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Cardiac hypertrophy, a major determinant of morbidity and mortality in hypertrophic cardiomyopathy (HCM), is considered a secondary phenotype and potentially preventable. To test this hypothesis, we screened 30 5- to 6-month-old β-myosin heavy chain Q403 transgenic rabbits by echocardiography and selected 26 without cardiac hypertrophy. We randomized the transgenic rabbits to treatment with atorvastatin (2.5 mg/Kg/d), known to block hypertrophic signaling or a placebo. We included 15 nontransgenic rabbits as controls. Cardiac phenotype was analyzed serially before, 6 and 12 months after randomization. Serum total cholesterol levels were reduced by 49% with atorvastatin administration. Left-ventricular mass, wall thickness; myocyte size, myocardial levels of molecular markers of hypertrophy, lipid peroxides, and oxidized mitochondrial DNA; and the number of terminal deoxynucleotidyltransferase-mediated dUTP-biotin nick end labeling (TUNEL)-positive myocytes were increased significantly in the placebo but not in the atorvastatin group. Myocardium catalase mRNA levels were decreased by 5-fold in the placebo but were normal in the atorvastatin group. Catalase protein level and activity were not significantly changed. Levels of membrane-bound Ras and phospho-p44/42 mitogen-activated-protein kinase (MAPK) were increased in the placebo group (≈2.5 fold) but were reduced in the atorvastatin group. Levels of GTP- and membrane-bound RhoA and Rac1, phospho-p38, and phospho-c-Jun NH2-terminal kinases were unchanged. Thus, atorvastatin prevented development of cardiac hypertrophy; determined at organ, cellular, and molecular levels, partly through reducing active Ras and p44/42 MAPK. The results indicate potential beneficial effects of atorvastatin in prevention of cardiac hypertrophy, a major determinant of morbidity in all forms of cardiovascular diseases, and beckon clinical studies in humans with HCM.
Familial hypertrophic cardiomyopathy (HCM), the most common cause of sudden cardiac death in the young and a major cause of morbidity in the elderly, is a genetic disease caused by mutations in sarcomeric proteins (reviewed in Maron and Marian1,2). The molecular genetic basis of HCM is all but elucidated and several hundred mutations in multiple genes have been identified.2 However, the molecular links between the causal sarcomeric mutations and the phenotype of cardiac hypertrophy are largely unknown. The results of molecular genetic and experimental studies indicate the initial phenotypes, imparted by the causal mutations, are diverse and primarily functional.3 Accordingly, cardiac hypertrophy is considered a secondary or a distant phenotype mediated by the intermediary molecular phenotype expressed in response to the functional defects. Thus, we postulate cardiac hypertrophy could be prevented, attenuated or reversed by blocking the intermediary signaling molecules essential for the cardiac hypertrophic response.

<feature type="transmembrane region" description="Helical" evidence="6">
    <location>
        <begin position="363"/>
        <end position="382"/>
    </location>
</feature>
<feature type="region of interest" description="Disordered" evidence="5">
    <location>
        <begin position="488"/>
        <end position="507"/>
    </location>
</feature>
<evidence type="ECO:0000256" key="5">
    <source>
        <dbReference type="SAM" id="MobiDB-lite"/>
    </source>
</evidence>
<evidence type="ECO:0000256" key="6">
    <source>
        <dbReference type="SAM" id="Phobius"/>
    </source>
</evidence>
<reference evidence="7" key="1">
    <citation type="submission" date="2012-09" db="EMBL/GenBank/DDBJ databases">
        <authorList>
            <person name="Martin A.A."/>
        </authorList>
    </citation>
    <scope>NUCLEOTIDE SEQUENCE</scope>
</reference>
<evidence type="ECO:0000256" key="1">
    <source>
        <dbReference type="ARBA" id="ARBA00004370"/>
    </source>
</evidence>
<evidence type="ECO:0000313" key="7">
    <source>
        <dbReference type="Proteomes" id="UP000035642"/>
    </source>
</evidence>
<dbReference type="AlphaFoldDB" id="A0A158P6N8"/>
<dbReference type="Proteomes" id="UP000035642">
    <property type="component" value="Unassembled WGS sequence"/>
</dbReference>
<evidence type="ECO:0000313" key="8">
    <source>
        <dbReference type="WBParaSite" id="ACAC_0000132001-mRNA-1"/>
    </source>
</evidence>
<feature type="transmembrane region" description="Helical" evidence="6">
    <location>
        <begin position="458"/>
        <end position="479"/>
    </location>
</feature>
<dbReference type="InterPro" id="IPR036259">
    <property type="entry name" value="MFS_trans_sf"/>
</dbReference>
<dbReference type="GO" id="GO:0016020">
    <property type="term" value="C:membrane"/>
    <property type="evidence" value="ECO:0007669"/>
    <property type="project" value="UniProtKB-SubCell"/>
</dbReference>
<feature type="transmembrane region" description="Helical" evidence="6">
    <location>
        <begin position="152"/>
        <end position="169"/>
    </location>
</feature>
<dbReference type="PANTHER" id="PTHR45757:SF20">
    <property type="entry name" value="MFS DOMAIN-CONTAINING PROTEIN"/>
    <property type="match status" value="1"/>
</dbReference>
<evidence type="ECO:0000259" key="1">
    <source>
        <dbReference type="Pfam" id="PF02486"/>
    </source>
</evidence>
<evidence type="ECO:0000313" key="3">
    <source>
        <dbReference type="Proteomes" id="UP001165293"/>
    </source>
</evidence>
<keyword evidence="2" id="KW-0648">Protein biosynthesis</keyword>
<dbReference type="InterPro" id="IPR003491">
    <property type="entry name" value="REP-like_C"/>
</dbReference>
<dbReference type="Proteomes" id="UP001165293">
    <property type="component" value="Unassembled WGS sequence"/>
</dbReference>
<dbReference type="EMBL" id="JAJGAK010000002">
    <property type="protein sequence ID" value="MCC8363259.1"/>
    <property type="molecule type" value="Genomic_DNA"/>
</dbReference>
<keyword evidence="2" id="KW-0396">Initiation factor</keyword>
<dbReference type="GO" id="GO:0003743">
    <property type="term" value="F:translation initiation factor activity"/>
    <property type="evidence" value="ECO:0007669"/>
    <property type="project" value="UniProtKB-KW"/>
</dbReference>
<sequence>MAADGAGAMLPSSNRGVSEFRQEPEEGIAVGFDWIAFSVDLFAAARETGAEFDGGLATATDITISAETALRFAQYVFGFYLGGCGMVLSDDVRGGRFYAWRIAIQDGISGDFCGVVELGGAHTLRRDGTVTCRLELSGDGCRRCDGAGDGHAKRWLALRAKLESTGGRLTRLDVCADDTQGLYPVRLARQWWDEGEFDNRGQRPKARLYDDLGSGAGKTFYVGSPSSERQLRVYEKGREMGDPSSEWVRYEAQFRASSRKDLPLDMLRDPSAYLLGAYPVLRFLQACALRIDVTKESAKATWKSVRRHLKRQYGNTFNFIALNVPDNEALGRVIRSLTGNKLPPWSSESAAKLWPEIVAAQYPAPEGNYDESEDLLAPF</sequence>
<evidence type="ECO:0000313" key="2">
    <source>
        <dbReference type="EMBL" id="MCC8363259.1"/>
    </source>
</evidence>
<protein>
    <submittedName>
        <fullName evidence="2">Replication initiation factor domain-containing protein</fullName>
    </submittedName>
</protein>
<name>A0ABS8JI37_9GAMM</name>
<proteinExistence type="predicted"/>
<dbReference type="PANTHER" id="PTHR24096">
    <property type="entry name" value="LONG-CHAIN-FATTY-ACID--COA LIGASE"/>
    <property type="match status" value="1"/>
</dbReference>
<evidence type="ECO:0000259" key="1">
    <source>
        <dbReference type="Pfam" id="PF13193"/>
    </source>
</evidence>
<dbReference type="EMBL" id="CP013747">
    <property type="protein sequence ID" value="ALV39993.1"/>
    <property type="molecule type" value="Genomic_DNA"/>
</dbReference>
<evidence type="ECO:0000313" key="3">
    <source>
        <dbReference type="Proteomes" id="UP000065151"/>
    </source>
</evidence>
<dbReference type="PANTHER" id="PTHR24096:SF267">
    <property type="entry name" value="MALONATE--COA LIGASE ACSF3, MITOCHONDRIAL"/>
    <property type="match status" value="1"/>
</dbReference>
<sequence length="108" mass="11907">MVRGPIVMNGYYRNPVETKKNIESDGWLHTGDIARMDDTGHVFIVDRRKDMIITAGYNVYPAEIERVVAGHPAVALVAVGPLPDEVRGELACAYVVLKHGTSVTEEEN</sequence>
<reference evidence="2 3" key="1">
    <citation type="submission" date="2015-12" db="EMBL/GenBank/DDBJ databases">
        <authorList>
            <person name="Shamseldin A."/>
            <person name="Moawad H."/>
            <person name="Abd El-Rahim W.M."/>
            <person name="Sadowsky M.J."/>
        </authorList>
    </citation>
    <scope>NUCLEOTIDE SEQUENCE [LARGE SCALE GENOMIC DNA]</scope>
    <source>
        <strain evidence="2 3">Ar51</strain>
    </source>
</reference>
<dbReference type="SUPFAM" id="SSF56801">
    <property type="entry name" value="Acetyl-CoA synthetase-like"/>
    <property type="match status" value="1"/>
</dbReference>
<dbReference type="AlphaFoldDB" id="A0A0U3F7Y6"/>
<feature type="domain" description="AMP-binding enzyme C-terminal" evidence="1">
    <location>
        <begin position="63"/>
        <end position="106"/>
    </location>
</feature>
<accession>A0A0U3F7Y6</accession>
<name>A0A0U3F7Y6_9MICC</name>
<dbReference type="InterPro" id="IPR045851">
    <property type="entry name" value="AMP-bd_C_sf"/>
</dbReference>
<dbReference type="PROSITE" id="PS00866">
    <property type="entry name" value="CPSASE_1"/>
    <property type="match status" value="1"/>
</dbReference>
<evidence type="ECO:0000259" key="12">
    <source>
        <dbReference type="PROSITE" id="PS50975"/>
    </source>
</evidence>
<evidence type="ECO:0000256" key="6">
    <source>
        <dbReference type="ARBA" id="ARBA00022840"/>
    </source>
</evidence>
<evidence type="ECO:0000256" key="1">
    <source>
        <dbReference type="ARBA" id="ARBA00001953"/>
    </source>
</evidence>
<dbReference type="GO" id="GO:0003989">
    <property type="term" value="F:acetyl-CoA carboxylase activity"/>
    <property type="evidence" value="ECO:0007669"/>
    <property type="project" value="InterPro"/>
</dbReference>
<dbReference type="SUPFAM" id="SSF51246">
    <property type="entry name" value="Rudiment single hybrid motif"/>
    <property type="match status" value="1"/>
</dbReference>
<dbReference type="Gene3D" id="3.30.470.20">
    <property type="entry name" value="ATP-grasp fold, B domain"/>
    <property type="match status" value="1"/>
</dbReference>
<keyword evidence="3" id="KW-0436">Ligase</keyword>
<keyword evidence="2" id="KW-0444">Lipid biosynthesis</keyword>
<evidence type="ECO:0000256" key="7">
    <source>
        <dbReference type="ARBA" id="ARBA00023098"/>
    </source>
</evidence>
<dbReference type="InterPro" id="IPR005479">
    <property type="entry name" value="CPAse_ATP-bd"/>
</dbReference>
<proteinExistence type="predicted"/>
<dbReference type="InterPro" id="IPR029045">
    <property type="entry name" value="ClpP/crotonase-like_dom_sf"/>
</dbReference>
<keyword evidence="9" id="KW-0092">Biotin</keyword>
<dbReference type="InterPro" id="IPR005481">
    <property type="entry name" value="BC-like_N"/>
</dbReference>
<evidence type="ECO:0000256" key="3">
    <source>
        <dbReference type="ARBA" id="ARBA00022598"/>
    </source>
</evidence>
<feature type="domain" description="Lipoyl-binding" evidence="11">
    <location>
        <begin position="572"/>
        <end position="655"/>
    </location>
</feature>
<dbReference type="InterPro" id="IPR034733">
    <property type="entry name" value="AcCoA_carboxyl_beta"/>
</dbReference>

We have generated a transgenic-rabbit model by cardiac-restricted expression of β-myosin heavy chain (MyHC)-Q403 that fully recapitulate the phenotype of human HCM.4,5 The β-MyHC-Q403 rabbits exhibit cardiac hypertrophy, interstitial fibrosis, myocyte disarray, and cardiac dysfunction.4,5 Using the β-MyHC-Q403 rabbits, we have shown that treatment with a 3-hydroxy-3-methyglutaryl-coenzyme A (HMG-CoA) reductase inhibitor reversed established cardiac hypertrophy and interstitial fibrosis and improved cardiac function.6 The beneficial effects of HMG-CoA reductase inhibitors in attenuating cardiac hypertrophy also extends to acquired forms, such as pressure-overload induced cardiac hypertrophy and cardiac remodeling.7,8 The antihypertrophic effects of HMG-CoA reductase inhibitors have been largely attributed to the inhibition of isoprenylation of RhoA and Rac1, essential molecules in hypertrophic signaling (reviewed in Marian9). Accordingly, there has been considerable interest in the potential clinical utility of these drugs in preventing cardiac phenotype in HCM. We tested this hypothesis in a randomized place-control study in the β-MyHC-Q403 transgenic rabbits.